NASA sees Hector's large eye after passing Hawaii

August 9, 2018, NASA's Goddard Space Flight Center
On Aug. 9 at 8:25 a.m. EDT (1225 UTC) NASA's Aqua satellite found coldest cloud top temperatures of strongest thunderstorms in Hurricane Hector were in its western quadrant. Temperatures were as cold as or colder than minus 70 degrees (red) Fahrenheit (minus 56.6 degrees Celsius). Credit: NRL/NASA

Hurricane Hector continued to move west through the Central Pacific Ocean when NASA's Aqua satellite passed overhead and saw the storm's large eye that was a result of eyewall replacement.

Now that Hector has passed the Hawaiian Islands and is headed west, a tropical storm watch is in effect for Johnston Island. A tropical storm watch means tropical storm conditions are possible within the next 48 hours. On the forecast path, the center of Hector is expected to pass to the north of Johnston Island late Friday, Aug. 10.

At 5 a.m. EDT (0900 UTC) on Aug. 9 (11 p.m. HST on Aug. 8) NOAA's Central Pacific Hurricane Center said "Based on reflectivity data from the South Point WSR-88D radar om the Big Island, microwave images, and satellite data, it appeared that Hector went through an eyewall replacement cycle late this afternoon. Since this reorganization of the hurricane appears to be complete now, the eye of Hector has warmed and become much better defined in infrared satellite imagery during the past few hours."

On Aug. 9 at 8:25 a.m. EDT (1225 UTC) the Moderate Resolution Imaging Spectroradiometer or MODIS instrument aboard NASA's Aqua satellite analyzed Hurricane Hector's cloud top temperatures in infrared light. MODIS found cloud top temperatures of strongest thunderstorms were located west of the center. In that area, cloud top temperatures were as cold as or colder than minus 70 degrees (red) Fahrenheit (minus 56.6 degrees Celsius). Cloud top temperatures that cold indicate strong storms that have the capability to create heavy rain, so the heaviest rain was likely falling on Hector's western side.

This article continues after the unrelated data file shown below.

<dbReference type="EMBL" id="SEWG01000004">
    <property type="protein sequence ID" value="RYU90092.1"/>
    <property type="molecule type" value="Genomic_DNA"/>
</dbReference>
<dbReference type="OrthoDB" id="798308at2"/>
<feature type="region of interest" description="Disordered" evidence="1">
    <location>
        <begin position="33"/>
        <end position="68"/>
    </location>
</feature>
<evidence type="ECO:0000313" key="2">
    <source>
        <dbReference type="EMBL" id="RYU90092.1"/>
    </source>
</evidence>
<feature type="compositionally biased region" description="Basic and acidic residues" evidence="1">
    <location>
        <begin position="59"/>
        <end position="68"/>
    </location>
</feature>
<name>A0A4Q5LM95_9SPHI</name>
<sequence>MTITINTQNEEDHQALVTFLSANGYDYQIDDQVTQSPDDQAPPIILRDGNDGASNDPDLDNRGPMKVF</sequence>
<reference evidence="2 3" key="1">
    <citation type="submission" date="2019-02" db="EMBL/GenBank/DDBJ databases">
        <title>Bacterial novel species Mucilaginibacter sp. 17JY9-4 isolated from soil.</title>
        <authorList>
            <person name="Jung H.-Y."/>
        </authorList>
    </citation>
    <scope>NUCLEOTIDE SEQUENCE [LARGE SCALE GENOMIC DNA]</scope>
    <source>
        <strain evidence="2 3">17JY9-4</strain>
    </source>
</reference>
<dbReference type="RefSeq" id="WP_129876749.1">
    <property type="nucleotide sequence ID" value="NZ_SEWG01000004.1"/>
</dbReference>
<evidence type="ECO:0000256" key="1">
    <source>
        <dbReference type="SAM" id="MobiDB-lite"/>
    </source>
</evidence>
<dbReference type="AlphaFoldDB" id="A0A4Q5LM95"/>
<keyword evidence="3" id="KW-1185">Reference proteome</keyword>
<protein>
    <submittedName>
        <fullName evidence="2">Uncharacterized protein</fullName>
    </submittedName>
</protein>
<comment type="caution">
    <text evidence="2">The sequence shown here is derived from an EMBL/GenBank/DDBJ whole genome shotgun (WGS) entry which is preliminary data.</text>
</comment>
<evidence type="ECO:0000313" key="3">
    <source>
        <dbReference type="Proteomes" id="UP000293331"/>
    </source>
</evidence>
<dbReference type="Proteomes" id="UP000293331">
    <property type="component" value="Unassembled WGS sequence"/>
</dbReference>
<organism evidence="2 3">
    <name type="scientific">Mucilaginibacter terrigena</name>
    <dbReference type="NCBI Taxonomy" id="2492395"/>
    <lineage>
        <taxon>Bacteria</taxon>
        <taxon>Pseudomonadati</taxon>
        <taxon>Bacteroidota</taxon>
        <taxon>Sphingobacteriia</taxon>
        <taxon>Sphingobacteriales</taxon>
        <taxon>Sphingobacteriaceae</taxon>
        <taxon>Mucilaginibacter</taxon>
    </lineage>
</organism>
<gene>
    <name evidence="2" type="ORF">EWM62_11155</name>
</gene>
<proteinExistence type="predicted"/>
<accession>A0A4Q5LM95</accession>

Hector's Strength and Position

At 11 a.m. EDT (5 a.m. HST/1500 UTC), the center of Hurricane Hector was located near 16.6 degrees north latitude and 160.1 degrees west longitude. Hector was moving toward the west near 16 mph (26 kph) and this general motion is expected to continue through today. A gradual turn toward the west-northwest is expected from tonight through late Friday.

Maximum sustained winds are near 120 mph (195 kph) with higher gusts. Hector is a category 3 on the Saffir-Simpson Hurricane Wind Scale. Little change in strength is forecast through Friday night. The estimated minimum central pressure is 957 millibars.

Hawaii Dealing with Dangerous Surf

Swells generated by Hector should begin to impact Johnston Island tonight. This will likely produce large and dangerous waves along portions of the island from late tonight through Friday night.

Keeping Watch as Hector Moves

Interests in the Northwestern Hawaiian Islands, including Midway and Kure Atolls and the Papahanaumokuakea Marine National Monument west of Pearl/Hermes, should monitor the progress of Hector. This does not include the main Hawaiian Islands.

For updated forecasts on Hector, visit the CPHC website: http://www.prh.noaa.gov/cphc/

Explore further: NASA sees major Hurricane Hector moving south of Hawaii

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